I thought I’d post about the Zalman VE400 I’ve been using for a while now. The basic idea is that it’s a USB disk enclosure for a 2.5″ drive, but with a twist—it has a small LCD and keypad on the front, allowing you to create a directory of .iso files and pick one to export as a virtual CD/DVD. (It also supports some sort of hardware encryption, which I haven’t tried.)
I bought mine, along with a 120GB SSD. Installing the drive is quite easy. Just remove a couple screws on the enclosure, slide the disk into place (it’s literally that easy), and put it back together.
Rather than an extended narrative, I’ll do bullet points for the pros and cons.
- The virtual ISO feature. I bought it just for this. I use it all the time. It saves me from burning a ton of DVDs. I can plug it into a system, select an ISO file on the screen, and have the machine see a USB CD/DVD drive appear with that. And, since it’s on an SSD and connected via USB 3, it feels much faster than a normal CD/DVD would.
- You can use it as a normal hard drive, too. The ISOs go into a folder named _iso, and the rest is yours to use. You can select to present the thing as a CD/DVD-only, hard drive only, or both. (In which case it shows up as two devices.)
Where to start…
- The thing requires that it be formatted as NTFS to work. (They do have some firmware available that might allow the use of FAT instead, but it certainly doesn’t ship that way.) I have a Mac and several Linux machines, neither of which have native NTFS support. (For the record, getting NTFS write working on Linux is significantly easier than on a Mac.)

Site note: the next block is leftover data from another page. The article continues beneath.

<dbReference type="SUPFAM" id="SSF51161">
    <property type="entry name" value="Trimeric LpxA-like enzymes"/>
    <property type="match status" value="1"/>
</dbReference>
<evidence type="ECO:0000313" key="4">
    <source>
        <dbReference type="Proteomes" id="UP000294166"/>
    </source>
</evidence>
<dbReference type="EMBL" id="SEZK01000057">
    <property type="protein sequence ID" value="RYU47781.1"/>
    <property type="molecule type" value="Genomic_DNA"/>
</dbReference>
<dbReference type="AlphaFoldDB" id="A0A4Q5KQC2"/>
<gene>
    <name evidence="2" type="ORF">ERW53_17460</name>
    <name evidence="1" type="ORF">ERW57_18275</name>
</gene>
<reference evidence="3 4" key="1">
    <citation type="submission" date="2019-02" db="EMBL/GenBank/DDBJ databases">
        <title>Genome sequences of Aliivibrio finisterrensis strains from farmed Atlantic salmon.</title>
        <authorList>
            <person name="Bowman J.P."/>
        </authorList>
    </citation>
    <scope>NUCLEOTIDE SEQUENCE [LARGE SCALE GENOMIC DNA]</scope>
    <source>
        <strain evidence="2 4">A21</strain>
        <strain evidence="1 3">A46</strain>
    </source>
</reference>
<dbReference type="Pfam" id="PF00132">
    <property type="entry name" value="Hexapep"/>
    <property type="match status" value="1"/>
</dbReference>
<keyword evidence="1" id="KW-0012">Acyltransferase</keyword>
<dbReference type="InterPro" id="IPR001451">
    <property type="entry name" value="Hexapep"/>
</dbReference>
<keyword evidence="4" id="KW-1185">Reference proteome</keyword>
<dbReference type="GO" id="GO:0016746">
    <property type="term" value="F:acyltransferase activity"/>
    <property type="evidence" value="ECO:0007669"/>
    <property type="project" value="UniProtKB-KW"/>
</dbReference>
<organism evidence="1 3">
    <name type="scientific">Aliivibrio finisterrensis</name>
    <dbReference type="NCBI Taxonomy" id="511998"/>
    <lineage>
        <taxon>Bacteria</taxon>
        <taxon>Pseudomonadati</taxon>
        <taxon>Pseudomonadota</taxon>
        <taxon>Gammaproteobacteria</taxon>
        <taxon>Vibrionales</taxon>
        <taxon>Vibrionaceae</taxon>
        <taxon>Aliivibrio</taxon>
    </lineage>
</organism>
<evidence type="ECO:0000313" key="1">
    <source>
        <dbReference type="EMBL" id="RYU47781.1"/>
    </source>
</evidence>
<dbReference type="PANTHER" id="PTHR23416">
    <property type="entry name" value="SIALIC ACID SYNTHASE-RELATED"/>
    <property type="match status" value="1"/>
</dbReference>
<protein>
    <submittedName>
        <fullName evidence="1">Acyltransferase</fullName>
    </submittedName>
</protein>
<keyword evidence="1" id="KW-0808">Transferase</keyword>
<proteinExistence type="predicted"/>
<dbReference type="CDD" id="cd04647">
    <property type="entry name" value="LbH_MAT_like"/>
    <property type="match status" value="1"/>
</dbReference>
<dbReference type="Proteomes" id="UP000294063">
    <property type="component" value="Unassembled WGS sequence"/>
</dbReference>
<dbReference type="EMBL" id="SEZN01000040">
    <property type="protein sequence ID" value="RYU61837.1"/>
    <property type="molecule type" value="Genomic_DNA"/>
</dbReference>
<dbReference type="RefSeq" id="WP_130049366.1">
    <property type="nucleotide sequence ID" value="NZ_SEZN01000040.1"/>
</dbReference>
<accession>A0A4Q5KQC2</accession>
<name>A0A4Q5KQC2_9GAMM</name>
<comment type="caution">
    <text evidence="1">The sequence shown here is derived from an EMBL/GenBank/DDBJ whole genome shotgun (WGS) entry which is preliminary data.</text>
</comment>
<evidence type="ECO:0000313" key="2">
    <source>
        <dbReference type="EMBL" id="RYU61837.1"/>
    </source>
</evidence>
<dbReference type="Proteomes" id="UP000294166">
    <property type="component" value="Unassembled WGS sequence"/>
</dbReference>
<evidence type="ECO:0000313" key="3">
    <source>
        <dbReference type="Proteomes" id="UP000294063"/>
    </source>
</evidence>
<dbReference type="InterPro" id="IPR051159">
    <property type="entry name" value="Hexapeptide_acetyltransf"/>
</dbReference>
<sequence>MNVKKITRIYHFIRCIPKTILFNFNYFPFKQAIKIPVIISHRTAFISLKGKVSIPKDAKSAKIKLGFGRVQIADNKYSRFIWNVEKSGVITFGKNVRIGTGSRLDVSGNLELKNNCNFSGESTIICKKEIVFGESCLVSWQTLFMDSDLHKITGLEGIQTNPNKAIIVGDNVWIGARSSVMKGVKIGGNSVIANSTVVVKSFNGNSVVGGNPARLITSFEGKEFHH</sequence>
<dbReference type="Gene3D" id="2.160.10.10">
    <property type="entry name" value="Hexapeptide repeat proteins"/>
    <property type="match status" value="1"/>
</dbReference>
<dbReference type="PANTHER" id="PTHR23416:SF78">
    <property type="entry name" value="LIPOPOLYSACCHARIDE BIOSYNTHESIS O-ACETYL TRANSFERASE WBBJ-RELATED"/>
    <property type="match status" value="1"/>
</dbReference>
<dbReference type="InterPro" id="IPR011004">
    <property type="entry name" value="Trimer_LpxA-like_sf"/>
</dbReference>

- The thing is fairly intolerant of filesystem fragmentation. I thought NTFS was supposed to somewhat reduce the impact of fragmentation. And I have an SSD inside, which doesn’t exactly require fragmentation, since seeks are practically free. But after filling this thing 2/3 of the way, I started getting an error, “>> DEFRAG <<”, whenever I tried to mount the latest ISO file. There is no documentation that seems to cover this, but it was clear what I had to do—defragment my solid-state drive, running NTFS, through Linux. (The “solution” to this, BTW, is to copy everything off of the drive, reformat it as a new NTFS filesystem, and copy everything back.) It was just incapable of reading the fragmented ISO.
- The keypad. Why, oh why, did they think having it be a flat piece of plastic was a good idea? It looks ugly, and it works poorly. The NewEgg reviews are full of complaints about the keypad not working. Mine works, but there’s zero tactile feedback, so you have to watch and see if the key registers. It’s just a horrible idea.
- There’s practically no documentation. Requires NTFS? Needs defragmentation? I got to figure those things out on my own or from others on the Internet.
- Firmware updates require Windows to install, so I have no means of applying them.
I gave this a 3-star rating on NewEgg, where the average rating is a 2-star review. My opinion has not improved.
However, I would buy this again if I lost it. Despite its many flaws and quirks, I’m yet to find anything else that offers the same functionality.